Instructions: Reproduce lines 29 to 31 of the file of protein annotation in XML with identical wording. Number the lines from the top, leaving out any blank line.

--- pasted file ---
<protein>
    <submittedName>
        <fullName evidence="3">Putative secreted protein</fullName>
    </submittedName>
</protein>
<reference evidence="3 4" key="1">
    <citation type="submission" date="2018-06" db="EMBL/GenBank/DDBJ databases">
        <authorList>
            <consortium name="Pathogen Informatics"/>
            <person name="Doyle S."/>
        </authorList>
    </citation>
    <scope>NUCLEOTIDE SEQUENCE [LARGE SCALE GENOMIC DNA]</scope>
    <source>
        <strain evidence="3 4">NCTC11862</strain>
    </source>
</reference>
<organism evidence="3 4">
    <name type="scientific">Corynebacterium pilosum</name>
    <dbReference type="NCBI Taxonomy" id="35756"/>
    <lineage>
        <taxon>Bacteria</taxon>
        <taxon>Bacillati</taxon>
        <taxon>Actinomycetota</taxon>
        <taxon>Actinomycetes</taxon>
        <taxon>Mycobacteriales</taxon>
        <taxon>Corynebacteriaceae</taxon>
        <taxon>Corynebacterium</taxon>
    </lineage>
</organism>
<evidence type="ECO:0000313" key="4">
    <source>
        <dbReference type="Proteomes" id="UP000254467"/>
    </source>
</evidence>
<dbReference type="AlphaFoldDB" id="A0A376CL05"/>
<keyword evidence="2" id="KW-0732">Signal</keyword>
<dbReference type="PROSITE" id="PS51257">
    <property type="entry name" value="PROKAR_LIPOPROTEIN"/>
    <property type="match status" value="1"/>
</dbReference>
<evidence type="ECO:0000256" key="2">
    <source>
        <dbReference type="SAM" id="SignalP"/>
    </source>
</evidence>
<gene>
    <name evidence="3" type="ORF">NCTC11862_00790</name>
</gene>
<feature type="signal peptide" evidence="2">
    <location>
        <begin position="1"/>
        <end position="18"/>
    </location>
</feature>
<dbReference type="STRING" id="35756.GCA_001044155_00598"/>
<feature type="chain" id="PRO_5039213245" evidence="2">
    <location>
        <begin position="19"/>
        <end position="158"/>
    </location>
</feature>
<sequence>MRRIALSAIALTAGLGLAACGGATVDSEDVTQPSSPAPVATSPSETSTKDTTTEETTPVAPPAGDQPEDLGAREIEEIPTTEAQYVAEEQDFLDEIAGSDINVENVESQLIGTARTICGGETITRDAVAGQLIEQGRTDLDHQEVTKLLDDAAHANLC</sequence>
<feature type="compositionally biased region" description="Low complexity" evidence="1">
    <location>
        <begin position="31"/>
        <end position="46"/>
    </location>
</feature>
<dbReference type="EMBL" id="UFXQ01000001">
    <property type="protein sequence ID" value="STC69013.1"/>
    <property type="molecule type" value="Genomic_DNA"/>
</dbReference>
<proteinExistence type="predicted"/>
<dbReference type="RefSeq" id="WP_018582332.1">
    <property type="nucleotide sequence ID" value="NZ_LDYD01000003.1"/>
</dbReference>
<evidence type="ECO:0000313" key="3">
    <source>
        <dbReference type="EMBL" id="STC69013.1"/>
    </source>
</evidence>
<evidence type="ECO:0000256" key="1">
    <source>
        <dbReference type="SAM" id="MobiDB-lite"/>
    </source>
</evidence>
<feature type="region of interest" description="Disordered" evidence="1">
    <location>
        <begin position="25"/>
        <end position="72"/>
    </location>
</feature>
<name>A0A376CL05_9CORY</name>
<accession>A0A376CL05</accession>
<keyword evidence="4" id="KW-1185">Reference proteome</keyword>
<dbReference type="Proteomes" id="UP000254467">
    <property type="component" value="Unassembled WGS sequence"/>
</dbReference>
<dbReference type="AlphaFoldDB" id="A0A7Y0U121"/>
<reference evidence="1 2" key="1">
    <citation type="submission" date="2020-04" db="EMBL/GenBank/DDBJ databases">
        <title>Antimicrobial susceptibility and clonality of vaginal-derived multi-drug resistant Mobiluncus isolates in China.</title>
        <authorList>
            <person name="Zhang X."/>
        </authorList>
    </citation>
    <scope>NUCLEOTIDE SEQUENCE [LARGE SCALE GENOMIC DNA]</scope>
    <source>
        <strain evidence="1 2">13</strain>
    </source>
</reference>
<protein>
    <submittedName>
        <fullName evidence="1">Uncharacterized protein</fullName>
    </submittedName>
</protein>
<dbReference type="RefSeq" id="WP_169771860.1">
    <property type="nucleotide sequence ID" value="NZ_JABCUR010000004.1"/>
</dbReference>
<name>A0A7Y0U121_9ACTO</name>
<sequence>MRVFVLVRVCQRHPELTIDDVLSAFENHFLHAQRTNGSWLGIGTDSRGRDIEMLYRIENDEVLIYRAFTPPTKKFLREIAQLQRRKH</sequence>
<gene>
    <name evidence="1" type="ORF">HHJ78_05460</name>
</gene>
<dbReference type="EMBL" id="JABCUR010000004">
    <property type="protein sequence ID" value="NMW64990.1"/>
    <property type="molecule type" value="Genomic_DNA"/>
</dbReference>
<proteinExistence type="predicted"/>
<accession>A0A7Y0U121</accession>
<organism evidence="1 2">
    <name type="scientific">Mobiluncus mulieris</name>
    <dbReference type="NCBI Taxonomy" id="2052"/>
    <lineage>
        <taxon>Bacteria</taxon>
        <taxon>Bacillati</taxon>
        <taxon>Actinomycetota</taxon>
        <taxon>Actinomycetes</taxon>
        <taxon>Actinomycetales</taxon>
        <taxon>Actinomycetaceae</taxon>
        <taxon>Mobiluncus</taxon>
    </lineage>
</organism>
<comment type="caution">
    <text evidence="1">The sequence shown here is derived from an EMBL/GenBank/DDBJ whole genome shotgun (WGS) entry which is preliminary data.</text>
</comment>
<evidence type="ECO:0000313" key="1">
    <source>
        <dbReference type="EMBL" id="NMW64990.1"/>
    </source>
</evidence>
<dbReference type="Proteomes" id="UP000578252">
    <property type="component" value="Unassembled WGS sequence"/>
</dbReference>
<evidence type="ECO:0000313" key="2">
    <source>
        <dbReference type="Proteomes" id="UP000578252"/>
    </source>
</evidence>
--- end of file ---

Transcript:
    </lineage>
</organism>
<evidence type="ECO:0000313" key="4">